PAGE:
Ar­chives of ar­chi­tec­ture - In­ter­view #5 at the Ca­na­dian Centre for Ar­chi­tec­ture

Article in English

Gathered for the first time to collectively respond to an interview, four of the associate directors of the Canadian Center for Architecture (CCA) in Montreal, share their experiences in dealing with the challenges in promoting contemporary building culture.

Date de publication
Albert Ferré
directeur associé des publications du CCA depuis 2012
Rafico Ruiz
directeur associé au département Recherche du CAA depuis 2019 CCA owns nearly 200 archives of renowned architects. What are your criteria for acquiring new fonds and how have they evolved over time?
Martien de Vletter: The CCA Collection is a tool for investigating and generating ideas in and on architecture, ideas that support contemporary debate and often unravel the process of architecture, which is our specific lens for approaching the world. The leading criterion over the years has always been relevance for contemporary and future research, by us and by others—and of course, we’re not always able to understand relevance and potential in the moment, and we must constantly reframe our own thinking. But generally, we feel a responsibility to bring together possible sets of topics and figures who have had a global influence on architecture throughout history.

Often ideas of architecture and the city are related to or traceable in the archive of an individual or a practice. This is why the CCA has focused on archives since its start. But archives also contain the work of an entire career through time, and through many projects. We are always looking for opportunities to see and reinterpret the collection from these two perspectives, topically and transversally.

We have developed a layered acquisition strategy, where in certain cases we actively reach out to architects to ask to donate all material that has been produced around one project (as with the Archaeology of the Digital initiative), while in other cases we are interested in the whole archive of an individual or organization (as with Álvaro Siza, and most recently with Bernard Tschumi).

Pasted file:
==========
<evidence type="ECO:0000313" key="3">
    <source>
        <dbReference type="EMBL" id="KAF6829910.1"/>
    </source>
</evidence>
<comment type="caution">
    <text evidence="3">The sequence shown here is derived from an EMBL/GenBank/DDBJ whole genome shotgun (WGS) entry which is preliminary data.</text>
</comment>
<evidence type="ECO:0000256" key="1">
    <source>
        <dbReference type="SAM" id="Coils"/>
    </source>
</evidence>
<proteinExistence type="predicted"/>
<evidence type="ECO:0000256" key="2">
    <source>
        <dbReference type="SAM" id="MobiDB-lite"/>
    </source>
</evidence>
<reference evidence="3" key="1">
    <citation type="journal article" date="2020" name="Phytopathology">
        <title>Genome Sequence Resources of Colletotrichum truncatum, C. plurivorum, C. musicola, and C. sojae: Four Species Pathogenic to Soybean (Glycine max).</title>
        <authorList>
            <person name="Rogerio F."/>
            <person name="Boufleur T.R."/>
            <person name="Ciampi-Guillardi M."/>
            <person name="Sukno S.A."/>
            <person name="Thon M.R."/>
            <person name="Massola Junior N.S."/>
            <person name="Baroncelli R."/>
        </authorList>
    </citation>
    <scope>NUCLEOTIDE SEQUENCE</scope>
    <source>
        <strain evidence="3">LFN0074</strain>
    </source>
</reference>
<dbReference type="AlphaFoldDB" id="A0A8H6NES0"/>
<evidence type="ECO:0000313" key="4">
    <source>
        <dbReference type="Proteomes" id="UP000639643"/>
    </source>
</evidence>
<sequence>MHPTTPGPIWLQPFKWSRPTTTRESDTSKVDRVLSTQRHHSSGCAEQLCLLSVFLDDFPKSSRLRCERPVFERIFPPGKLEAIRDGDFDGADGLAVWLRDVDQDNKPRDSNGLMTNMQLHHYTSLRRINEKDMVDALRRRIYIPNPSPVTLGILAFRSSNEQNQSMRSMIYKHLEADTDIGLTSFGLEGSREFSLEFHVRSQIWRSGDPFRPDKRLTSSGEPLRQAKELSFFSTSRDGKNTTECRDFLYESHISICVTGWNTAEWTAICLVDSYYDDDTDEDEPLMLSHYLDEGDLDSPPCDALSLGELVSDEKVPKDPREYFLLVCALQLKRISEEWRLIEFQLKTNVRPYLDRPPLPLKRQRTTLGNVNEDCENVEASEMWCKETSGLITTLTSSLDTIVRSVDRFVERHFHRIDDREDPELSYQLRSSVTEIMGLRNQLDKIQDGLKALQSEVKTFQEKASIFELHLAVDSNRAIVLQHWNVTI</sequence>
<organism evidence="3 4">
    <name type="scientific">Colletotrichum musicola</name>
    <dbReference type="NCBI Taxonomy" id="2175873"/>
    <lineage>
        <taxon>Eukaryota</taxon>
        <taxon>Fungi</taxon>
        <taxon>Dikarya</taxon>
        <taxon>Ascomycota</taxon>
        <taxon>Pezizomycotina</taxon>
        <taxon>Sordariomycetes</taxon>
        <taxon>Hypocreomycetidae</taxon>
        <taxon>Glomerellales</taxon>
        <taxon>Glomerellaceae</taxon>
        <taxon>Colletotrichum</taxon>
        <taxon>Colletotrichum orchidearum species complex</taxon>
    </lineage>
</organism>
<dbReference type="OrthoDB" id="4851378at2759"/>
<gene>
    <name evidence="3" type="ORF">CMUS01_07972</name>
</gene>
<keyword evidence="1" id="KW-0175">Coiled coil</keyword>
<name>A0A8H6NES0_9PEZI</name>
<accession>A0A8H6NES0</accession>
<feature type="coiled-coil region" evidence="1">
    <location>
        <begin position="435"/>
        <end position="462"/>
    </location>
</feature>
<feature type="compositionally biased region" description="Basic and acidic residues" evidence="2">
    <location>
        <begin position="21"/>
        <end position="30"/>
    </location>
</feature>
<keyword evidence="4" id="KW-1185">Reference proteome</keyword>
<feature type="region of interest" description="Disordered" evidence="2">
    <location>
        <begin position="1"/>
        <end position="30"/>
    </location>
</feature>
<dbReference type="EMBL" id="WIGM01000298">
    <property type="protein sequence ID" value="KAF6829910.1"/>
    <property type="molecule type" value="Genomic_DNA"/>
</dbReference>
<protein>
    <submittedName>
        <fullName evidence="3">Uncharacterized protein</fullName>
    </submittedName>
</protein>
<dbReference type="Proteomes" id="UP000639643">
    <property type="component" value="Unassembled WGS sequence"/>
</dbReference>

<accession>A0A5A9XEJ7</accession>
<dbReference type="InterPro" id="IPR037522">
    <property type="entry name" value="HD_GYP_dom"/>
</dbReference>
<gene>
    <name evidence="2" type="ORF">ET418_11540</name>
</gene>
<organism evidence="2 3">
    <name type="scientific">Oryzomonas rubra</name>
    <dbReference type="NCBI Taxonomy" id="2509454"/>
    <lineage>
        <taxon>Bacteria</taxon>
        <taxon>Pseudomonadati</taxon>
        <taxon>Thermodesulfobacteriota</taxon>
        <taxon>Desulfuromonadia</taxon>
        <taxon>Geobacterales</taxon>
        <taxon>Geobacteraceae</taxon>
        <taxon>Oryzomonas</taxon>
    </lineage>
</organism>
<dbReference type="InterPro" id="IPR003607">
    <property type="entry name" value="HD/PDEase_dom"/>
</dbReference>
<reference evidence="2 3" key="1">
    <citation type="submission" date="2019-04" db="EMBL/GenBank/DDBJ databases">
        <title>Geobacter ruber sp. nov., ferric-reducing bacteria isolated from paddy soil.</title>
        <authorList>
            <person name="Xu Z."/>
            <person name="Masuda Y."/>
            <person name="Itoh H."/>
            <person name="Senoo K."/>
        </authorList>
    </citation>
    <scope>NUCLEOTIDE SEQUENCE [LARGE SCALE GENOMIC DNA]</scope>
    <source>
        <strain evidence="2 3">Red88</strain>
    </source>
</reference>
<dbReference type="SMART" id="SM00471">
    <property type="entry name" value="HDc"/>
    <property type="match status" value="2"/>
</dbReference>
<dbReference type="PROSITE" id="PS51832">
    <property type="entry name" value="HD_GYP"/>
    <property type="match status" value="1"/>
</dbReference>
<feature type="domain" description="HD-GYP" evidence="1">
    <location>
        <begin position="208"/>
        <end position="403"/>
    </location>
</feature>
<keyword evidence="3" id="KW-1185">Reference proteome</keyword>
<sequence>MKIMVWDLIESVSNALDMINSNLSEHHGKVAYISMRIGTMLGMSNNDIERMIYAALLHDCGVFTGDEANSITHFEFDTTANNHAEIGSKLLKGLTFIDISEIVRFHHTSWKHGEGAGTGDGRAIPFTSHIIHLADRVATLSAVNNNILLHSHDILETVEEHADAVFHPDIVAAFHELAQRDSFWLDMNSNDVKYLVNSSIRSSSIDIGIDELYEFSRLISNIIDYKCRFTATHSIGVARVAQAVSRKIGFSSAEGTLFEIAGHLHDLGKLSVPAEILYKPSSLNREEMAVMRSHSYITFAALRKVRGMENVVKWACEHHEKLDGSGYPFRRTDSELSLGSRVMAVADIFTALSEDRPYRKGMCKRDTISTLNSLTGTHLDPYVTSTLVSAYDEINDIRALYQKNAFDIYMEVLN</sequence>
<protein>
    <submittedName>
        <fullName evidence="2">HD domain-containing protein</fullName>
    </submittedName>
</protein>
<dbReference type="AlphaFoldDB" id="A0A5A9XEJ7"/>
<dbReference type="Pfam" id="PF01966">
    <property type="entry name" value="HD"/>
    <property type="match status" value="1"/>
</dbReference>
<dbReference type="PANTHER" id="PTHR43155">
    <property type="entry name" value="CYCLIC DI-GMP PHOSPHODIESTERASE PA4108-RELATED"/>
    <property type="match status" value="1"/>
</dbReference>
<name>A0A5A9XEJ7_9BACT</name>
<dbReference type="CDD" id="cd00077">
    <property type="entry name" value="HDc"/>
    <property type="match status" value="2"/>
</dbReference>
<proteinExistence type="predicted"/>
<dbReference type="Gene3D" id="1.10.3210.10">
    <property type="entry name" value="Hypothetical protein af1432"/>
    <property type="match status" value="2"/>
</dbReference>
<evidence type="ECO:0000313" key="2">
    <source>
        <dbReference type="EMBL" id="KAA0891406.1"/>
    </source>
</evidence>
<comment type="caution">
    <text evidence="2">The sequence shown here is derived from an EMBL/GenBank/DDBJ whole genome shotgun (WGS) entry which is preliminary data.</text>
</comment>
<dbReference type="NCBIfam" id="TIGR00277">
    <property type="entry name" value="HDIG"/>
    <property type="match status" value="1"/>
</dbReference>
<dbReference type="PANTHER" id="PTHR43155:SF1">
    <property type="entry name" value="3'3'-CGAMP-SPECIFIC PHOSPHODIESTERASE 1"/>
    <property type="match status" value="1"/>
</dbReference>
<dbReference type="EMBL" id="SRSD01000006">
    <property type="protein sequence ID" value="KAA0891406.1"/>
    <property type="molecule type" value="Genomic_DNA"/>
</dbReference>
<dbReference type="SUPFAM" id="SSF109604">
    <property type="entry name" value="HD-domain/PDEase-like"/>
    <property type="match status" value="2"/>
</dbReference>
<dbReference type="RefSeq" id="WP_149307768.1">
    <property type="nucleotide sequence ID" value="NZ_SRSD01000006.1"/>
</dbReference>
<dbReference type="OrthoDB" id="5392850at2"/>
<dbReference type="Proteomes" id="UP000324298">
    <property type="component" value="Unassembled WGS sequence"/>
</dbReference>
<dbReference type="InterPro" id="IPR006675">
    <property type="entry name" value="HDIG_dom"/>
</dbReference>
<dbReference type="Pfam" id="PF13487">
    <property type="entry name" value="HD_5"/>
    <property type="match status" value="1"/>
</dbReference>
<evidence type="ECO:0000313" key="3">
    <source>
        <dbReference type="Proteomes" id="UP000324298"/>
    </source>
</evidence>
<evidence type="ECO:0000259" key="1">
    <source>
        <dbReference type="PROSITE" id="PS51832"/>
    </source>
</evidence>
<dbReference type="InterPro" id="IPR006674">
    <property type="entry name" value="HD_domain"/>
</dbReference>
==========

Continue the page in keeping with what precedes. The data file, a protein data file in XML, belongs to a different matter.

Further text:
In its first twenty years, the CCA built a collection around postwar modernism, with substantial collections of drawings by Le Corbusier, Mies van der Rohe, and others. The archives of Aldo Rossi, John Hejduk, Peter Eisenman, Cedric Price, and James Stirling arrived around 2000, opening another set of reflections on modernism and its aftermath. In more recent years, CCA has expanded this strategy to the archives of historians like Kenneth Frampton, Tony Vidler, and Jean-Louis Cohen. To have both the work of architects and the work of the historians interpreting architecture in the same place creates more opportunities to cut through the topics we’re investigating from multiple directions.


In deciding where to locate archives covering almost forty years of architectural thought and practice, the key factors in the CCA’s favour were the richness of its archival collections, which allow for important ”conversations” among architects including Eisenman, Rossi, Hejduk, Price, and Siza, among others, and the institution’s unparalleled curatorial standards and resources. I am particularly pleased that the most complete repository of archival materials in the world on the Parc de la Villette, from the competition through design, administration, and construction, will now be at the CCA, in a francophone context where scholars can fully access and study these historic documents. – Bernard Tschumi

I am happy that my archives are at the CCA, not only because they will be secure, but above all because they will be searchable online and therefore accessible to researchers, who will be able to dig deeper into some of my research materials and contradict the existing analyses.  – Jean-Louis Cohen

The Manifesto exhibition series has been an additional way for us to collect archives of projects that speak to specific, targeted aspects of contemporary debate that interest us: for example, projects by Greg Lynn and Michael Maltzan on how we imagine outer space; projects by Bijoy Jain and Umberto Riva on domestic inhabitation and modes of architectural production; and projects by OFFICE Kersten Geers David van Severen and Go Hasegawa that show their understandings of how the history of architecture influences practice today.